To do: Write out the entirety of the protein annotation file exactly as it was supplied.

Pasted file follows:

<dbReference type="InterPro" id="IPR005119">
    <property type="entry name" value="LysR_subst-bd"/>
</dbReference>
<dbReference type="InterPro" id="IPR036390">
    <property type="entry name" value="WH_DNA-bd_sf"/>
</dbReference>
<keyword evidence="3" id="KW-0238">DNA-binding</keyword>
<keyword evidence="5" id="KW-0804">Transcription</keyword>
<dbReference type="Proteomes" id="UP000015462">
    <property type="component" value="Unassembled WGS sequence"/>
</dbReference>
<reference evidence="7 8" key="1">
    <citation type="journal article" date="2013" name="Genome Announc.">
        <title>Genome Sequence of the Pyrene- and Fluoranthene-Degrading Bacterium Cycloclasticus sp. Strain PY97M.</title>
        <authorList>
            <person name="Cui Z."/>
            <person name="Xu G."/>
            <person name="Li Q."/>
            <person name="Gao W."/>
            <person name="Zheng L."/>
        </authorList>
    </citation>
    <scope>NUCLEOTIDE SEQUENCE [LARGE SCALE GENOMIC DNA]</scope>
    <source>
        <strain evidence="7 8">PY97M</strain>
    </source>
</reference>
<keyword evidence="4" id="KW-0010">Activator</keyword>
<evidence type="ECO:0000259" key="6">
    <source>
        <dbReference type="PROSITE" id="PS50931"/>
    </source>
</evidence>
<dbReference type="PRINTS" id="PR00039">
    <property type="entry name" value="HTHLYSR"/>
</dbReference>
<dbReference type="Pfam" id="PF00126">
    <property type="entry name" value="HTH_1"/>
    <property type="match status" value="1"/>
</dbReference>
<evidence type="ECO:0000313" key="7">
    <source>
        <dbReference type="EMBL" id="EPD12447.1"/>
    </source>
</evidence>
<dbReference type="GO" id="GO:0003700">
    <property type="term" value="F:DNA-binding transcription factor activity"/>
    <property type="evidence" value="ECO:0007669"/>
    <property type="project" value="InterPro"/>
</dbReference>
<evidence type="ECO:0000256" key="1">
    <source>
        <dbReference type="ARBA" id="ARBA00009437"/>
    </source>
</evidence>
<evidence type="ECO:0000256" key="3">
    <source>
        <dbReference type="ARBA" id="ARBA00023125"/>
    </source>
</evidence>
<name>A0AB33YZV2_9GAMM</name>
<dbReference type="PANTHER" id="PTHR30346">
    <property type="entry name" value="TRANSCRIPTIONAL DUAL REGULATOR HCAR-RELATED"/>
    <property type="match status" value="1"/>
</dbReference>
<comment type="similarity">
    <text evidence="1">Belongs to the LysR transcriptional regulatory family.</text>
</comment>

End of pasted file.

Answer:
<dbReference type="InterPro" id="IPR005119">
    <property type="entry name" value="LysR_subst-bd"/>
</dbReference>
<dbReference type="InterPro" id="IPR036390">
    <property type="entry name" value="WH_DNA-bd_sf"/>
</dbReference>
<keyword evidence="3" id="KW-0238">DNA-binding</keyword>
<keyword evidence="5" id="KW-0804">Transcription</keyword>
<dbReference type="Proteomes" id="UP000015462">
    <property type="component" value="Unassembled WGS sequence"/>
</dbReference>
<reference evidence="7 8" key="1">
    <citation type="journal article" date="2013" name="Genome Announc.">
        <title>Genome Sequence of the Pyrene- and Fluoranthene-Degrading Bacterium Cycloclasticus sp. Strain PY97M.</title>
        <authorList>
            <person name="Cui Z."/>
            <person name="Xu G."/>
            <person name="Li Q."/>
            <person name="Gao W."/>
            <person name="Zheng L."/>
        </authorList>
    </citation>
    <scope>NUCLEOTIDE SEQUENCE [LARGE SCALE GENOMIC DNA]</scope>
    <source>
        <strain evidence="7 8">PY97M</strain>
    </source>
</reference>
<keyword evidence="4" id="KW-0010">Activator</keyword>
<evidence type="ECO:0000259" key="6">
    <source>
        <dbReference type="PROSITE" id="PS50931"/>
    </source>
</evidence>
<dbReference type="PRINTS" id="PR00039">
    <property type="entry name" value="HTHLYSR"/>
</dbReference>
<dbReference type="Pfam" id="PF00126">
    <property type="entry name" value="HTH_1"/>
    <property type="match status" value="1"/>
</dbReference>
<evidence type="ECO:0000313" key="7">
    <source>
        <dbReference type="EMBL" id="EPD12447.1"/>
    </source>
</evidence>
<dbReference type="GO" id="GO:0003700">
    <property type="term" value="F:DNA-binding transcription factor activity"/>
    <property type="evidence" value="ECO:0007669"/>
    <property type="project" value="InterPro"/>
</dbReference>
<evidence type="ECO:0000256" key="1">
    <source>
        <dbReference type="ARBA" id="ARBA00009437"/>
    </source>
</evidence>
<evidence type="ECO:0000256" key="3">
    <source>
        <dbReference type="ARBA" id="ARBA00023125"/>
    </source>
</evidence>
<name>A0AB33YZV2_9GAMM</name>
<dbReference type="PANTHER" id="PTHR30346">
    <property type="entry name" value="TRANSCRIPTIONAL DUAL REGULATOR HCAR-RELATED"/>
    <property type="match status" value="1"/>
</dbReference>
<comment type="similarity">
    <text evidence="1">Belongs to the LysR transcriptional regulatory family.</text>
</comment>